Yad Vashem: Amendment of Holocaust law 'a positive development'

Holocaust museum in J'lem calls Poland's intention to amend controversial law 'a step in the right direction.'

Arutz Sheva Staff,

In Yad Vashem's Hall of Names
In Yad Vashem's Hall of Names
Flash 90

Yad Vashem Holocaust museum in Jerusalem responded to the Polish government’s announcement that it intended to amend its controversial law passed in January which criminalizes accusations of Polish complicity in the Holocaust, calling the intention a “positive development.”

On Wednesday, Polish PM Mateusz Morawiecki said he would kick the bill back to parliament for amendments.

“We are moving away from criminal laws that may divert attention from the initial objectives of the original law,” the news site Onet quoted Michał Dworczyk, a top official from the PM, as saying.

The exact nature of the amendment is not yet clear. However, one source close to Morawiecki, who spoke under condition of anonymity, told JTA the intention is to decriminalize violations of the law, turning them from a crime into a misdemeanor.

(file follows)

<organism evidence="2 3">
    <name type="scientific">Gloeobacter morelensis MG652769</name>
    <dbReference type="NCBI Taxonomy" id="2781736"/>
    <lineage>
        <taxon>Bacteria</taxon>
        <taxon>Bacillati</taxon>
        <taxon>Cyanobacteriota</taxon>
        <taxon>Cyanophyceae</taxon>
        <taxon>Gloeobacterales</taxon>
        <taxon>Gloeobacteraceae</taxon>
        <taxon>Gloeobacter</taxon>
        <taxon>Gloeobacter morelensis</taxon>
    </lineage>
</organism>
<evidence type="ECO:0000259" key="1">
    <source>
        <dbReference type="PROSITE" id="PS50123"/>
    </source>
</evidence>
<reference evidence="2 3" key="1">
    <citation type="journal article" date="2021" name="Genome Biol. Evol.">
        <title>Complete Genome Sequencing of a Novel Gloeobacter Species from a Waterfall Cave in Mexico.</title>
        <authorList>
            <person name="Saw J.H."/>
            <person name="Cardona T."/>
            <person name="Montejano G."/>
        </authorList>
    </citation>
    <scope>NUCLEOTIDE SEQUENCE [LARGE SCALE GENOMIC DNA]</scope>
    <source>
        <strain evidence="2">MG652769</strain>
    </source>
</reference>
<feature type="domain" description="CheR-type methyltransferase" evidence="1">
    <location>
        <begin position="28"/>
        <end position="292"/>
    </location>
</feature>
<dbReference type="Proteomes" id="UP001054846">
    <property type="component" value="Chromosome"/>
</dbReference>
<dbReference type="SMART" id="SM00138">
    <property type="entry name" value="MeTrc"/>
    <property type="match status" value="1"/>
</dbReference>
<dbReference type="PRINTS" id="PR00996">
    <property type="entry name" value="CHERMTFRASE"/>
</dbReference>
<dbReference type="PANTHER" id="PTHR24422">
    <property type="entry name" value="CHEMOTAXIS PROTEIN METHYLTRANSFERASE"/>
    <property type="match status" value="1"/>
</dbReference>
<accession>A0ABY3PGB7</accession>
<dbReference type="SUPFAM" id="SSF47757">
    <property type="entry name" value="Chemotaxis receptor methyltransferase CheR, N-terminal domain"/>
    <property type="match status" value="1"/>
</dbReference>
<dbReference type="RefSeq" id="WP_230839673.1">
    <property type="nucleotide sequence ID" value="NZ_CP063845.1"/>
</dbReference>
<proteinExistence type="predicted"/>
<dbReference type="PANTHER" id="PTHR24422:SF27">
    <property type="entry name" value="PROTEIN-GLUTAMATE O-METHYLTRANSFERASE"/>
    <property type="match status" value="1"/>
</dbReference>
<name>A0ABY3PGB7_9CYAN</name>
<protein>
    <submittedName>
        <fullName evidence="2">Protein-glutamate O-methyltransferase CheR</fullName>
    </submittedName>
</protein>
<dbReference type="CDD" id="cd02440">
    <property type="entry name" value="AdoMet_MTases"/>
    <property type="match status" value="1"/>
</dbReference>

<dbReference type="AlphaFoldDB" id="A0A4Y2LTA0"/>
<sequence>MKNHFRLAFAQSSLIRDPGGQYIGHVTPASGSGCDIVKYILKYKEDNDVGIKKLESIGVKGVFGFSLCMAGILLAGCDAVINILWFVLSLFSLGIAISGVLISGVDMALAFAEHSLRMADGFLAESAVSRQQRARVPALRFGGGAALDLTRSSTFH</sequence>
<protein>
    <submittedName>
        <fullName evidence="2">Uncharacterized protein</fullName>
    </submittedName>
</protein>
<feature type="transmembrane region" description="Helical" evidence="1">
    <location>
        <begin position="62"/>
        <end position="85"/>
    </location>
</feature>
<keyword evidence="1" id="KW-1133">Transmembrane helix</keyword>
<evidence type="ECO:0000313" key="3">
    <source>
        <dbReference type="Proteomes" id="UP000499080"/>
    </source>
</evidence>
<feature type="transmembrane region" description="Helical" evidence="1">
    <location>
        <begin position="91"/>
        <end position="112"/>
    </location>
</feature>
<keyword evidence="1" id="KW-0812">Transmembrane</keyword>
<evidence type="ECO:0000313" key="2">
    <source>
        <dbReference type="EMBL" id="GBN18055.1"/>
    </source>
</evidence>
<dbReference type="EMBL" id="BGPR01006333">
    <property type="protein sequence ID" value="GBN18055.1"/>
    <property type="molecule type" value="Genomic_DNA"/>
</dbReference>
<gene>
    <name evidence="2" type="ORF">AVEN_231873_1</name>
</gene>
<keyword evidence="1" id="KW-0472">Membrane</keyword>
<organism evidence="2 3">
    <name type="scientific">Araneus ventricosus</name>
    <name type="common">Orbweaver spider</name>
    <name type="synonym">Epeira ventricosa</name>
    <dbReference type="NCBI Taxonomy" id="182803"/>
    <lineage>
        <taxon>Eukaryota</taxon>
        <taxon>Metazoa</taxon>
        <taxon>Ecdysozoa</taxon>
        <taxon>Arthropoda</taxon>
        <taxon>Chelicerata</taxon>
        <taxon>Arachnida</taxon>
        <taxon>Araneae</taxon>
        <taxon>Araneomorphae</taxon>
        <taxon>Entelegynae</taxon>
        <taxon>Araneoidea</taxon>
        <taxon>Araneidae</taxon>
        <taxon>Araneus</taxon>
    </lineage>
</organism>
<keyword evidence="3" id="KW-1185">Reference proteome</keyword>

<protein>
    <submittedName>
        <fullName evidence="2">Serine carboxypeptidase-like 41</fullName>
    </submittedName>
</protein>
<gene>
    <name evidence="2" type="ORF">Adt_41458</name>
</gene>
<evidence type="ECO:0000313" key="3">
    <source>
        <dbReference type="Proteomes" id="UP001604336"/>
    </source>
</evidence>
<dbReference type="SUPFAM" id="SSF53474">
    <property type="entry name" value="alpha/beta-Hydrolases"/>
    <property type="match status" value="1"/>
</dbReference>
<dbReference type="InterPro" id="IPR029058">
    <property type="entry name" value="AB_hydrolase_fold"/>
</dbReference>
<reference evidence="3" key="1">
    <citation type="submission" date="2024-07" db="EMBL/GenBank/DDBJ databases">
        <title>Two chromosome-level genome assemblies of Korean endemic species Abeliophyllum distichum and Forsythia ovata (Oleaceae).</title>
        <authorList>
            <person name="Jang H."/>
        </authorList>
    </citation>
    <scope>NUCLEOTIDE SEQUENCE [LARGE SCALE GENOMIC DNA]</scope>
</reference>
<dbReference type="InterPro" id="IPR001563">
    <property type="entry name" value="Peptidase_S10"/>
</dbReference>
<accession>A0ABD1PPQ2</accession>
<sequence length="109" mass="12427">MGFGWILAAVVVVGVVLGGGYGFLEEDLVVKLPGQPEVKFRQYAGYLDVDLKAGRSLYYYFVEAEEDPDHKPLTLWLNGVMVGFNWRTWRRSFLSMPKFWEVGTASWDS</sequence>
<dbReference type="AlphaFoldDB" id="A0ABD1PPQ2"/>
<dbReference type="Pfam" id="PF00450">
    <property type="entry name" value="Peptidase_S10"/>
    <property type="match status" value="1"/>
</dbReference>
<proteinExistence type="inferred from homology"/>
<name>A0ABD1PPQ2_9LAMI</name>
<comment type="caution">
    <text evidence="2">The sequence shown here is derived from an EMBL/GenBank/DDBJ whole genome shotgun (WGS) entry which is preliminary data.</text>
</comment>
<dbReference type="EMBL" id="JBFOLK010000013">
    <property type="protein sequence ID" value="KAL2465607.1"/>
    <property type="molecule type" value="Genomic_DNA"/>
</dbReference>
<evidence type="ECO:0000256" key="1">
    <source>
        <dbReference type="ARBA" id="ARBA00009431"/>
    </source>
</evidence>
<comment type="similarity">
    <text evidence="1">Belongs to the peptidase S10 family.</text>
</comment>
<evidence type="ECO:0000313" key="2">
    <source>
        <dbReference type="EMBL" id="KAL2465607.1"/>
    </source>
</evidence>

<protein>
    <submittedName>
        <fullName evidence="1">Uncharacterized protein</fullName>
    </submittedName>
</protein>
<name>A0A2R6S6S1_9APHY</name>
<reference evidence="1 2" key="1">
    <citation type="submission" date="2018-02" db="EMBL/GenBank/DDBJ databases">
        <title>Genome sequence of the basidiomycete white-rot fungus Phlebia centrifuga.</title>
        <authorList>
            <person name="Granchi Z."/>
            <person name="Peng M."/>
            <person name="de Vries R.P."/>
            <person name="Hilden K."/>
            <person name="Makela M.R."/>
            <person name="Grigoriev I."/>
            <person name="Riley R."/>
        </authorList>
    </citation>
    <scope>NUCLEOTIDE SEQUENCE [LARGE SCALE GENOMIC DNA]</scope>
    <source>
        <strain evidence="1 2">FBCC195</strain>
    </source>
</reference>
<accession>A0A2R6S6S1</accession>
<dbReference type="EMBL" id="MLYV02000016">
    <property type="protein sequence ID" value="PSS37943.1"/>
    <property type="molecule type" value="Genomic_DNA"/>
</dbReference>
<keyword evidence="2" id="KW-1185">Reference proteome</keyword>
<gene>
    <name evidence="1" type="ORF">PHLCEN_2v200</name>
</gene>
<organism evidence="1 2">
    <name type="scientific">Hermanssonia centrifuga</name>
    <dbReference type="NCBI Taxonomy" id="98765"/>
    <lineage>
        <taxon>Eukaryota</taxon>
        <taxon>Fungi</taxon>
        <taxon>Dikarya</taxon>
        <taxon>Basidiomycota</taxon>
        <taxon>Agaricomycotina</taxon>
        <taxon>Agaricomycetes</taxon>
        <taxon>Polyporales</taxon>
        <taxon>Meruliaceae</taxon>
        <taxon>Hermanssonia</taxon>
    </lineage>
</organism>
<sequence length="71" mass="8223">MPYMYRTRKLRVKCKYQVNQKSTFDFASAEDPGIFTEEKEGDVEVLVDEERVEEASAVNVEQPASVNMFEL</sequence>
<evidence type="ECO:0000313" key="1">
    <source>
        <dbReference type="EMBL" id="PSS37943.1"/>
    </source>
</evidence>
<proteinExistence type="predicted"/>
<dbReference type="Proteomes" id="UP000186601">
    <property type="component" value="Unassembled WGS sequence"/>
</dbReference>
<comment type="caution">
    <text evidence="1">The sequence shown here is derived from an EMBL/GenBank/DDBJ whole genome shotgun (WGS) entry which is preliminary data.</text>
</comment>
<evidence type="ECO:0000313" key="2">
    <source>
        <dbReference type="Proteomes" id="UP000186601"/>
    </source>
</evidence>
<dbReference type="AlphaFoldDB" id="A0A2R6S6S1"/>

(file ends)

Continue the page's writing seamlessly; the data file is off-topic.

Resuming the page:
Furthermore, the envisaged amendments would make legal action based on the new law the discretion of the Institute of National Remembrance – a government agency. This change would make it impossible for the citizenry and non-governmental institutions to initiate prosecution and investigation by the police for alleged violations.

In a statement, Yad Vashem said the intention to amend the law was a “step in the right direction.”

“Yad Vashem views the announcement by the Polish government on Wednesday about the intention to amend the controversial law as positive development and a step in the right direction.

“We believe that the correct way to correct historical distortions and erroneous historical perceptions is through educational and research activities conducted in a free and open manner.

“Yad Vashem will continue to support ensuring that scholars and educators can face unhindered the complex truth of Jewish-Polish relations before, during, and after the Holocaust,” the museum said.




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